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information. They seldom go beyond the limits of their own castdli, except that all have probably paid one visit to Rome in their lifetime, to receive the Easter Benediction from the Holy Father. Their animals are generally like friends to them, and are often trained in a wonderfully human way—especially their pigs, which generally live in the houses, and are the companions of their daily life. A pig at Subiaco danced the tarantella like a human being. If an Italian peasant were told that there was no future state for his domestic animals he would be very incredulous. "Sant' Antonio abbia pieta dell' anima sua," cried Madame de Stael's Italian coachman, as his horse fell down dead; and the Intendente of the Duke of Sermoneta, writing lately to announce that a number of his pigs had died in the country, said simply, " Sono andati in Paradiso."

The men are generally far more instructed than the women, whose ideas are for the most part confined to what they hear in the churches, and to the stories of their own village or of the saints.

"Among us, and in many places, the contatiina is neither more nor lesi than the wife, the female of the contadino, as the hen is the female of the cock ; with which, except in sex, it has life, nourishment, habits, all in common. This equality, on the contrary, in certain places becomes, destruction and loss to the poor woman. Here, for example, if a faggot of wood and a bunch of chickens have to be carried down to the shore from one of the villages half-way up the mountain, the labour is thus distributed in the family; the wife loads herself with the faggot of wood which weighs half a hundred-weight, and the husband will take the chickens which weigh a mere nothing. In mountainous places it is generally thus. It is curious to hear the contadini, when they are trying to lift a weight, if they find it heavy, say, as they quickly put it down again, 'It is woman's work !'"—Massimo d'Azeglio.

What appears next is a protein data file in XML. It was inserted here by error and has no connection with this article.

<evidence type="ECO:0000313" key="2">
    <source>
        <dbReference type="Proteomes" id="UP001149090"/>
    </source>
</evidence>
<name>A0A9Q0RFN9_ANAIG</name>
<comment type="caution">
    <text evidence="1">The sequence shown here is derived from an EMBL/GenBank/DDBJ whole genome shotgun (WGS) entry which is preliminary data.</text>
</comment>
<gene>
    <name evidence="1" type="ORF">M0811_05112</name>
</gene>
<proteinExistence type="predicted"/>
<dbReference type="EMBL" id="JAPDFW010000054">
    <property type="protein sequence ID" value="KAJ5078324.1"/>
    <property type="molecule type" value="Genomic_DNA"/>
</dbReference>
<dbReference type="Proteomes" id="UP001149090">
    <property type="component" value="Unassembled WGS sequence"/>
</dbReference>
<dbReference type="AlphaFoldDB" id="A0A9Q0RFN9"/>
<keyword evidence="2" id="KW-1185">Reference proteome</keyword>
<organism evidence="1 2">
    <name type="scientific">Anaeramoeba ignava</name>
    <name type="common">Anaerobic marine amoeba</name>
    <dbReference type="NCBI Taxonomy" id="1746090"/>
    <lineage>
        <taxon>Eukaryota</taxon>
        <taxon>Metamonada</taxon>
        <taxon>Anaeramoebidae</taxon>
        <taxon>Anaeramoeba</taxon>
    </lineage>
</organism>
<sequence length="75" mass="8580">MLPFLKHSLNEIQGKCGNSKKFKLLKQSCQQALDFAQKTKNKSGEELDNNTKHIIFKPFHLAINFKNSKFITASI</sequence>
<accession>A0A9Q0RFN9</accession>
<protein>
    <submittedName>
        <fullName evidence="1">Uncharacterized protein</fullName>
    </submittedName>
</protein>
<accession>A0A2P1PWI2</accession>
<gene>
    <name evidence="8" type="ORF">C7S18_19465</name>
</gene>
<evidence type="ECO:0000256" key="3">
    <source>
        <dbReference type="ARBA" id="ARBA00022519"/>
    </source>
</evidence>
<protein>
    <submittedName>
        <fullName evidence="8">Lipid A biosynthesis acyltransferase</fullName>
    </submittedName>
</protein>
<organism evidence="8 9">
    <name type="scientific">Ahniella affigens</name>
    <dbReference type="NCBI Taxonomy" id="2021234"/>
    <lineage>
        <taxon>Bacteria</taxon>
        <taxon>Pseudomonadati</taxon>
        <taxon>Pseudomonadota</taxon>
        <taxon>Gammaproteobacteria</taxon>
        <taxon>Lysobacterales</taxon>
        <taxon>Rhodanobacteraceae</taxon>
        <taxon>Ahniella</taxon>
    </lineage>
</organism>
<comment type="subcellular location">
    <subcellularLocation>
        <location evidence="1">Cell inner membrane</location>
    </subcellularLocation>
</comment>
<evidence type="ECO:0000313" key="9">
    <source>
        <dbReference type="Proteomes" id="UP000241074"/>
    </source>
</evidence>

"From a people so original and so ignorant we may expect many quaint superstitions. Accordingly besides ghosts and haunted houses we hear of the lupo-manaro, a kind of were-wolf, most dangerous on rainy INTRODUCTORY. 31

nights; of witches whom you may keep out of the house by hanging a broom at the window. The Roman witch seizes eagerly on her favourite steetl, and with the muttered charm,

'Sopr' acqua e sopra vento Portami alia noce di Benevento,'

she is off in a trice to join her Samnite sisters. If a Roman housewife has lost anything, she will repeat Psalm xci., 'Qui habitat,' quite sure that at the words 'from the snare of the hunter' (' de laquco venantium '— she reads it 'acqua di Venanzio') the truant will re-appear. Then she has her famous 'Rimedii Simpatici' To cure a wart you must tie the finger round with crimson silk ribbon: for a sty, pretend to sew it up with needle and thread : for a boil, get a poor neighbour to beat a frying-pan at your door. Their faith in the lottery and the libro deli' arte is too well known for comment ; a similar reverence is paid to the weather-prophecies of the almanac. The book must be true, they argue, for it has the Imprimatur.'''Claude Delaval Cobham, "Essay on Belli."

In spite of the richness of the land, and in spite of the

fact that most of the peasants are themselves land-owners

on a very small scale, the most terrible poverty frequently

prevails, but this is greater in the Hernican and Equian than

in the Alban Hills.

"Can we believe that amid the abundant produce of the land the peasants are poor? Looking at the region, it appears to be an Eldorado of happy inhabitants ; but living with them in the paradise of Nature we meet too often with starvation. All these fruits (twenty figs or twenty walnuts may be bought here for one bajocco, and in good years a bottle of wine for the same price) do not feed the peasant; he would starve if he had not the meal of the Turkish corn, which is his only food. The fault of this incongruity lies in the agrarian condition. To begin with, you must know that the possessor of land here owes the fourth part of the produce as rent to the lord of the soil. It is the old curse of the latifundia to sink the people in poverty. There are indeed few peasants who do not possess a small vineyard, but it is not sufficient to maintain the family. Usury is unlimited; even from the poorest ten per cent, is taken. The smallest misfortune, or a bad harvest, brings him into debt. If he borrows money or grain the interest burdens him; the avaricious rich man watches for the time of want to wrest the land from the small proprietor for a nominal price. Barons and monasteries grow rich, the peasant-farmer becomes their vassal and vine-dresser. As a rule the transaction takes place thus,—the debtor only sells the soil ; the trees (gli albert, which includes the vines) remain his, he continues to cultivate the vineyard, and retains for himself half or three-quarters of the produce. Scarcely a year passes, and the same vine-owner appears before the purchaser of his land and offers him the trees for sale. Now he becomes farmer for his master, inhabits the vineyard with his family, and continues to cultivate it, receiving a portion of the produce. This may equal or even exceed that of the present proprietor, but yet he will find himself more and more in debt, and have to make over to his master no small proportion of his gains in advance."—Gregorovius.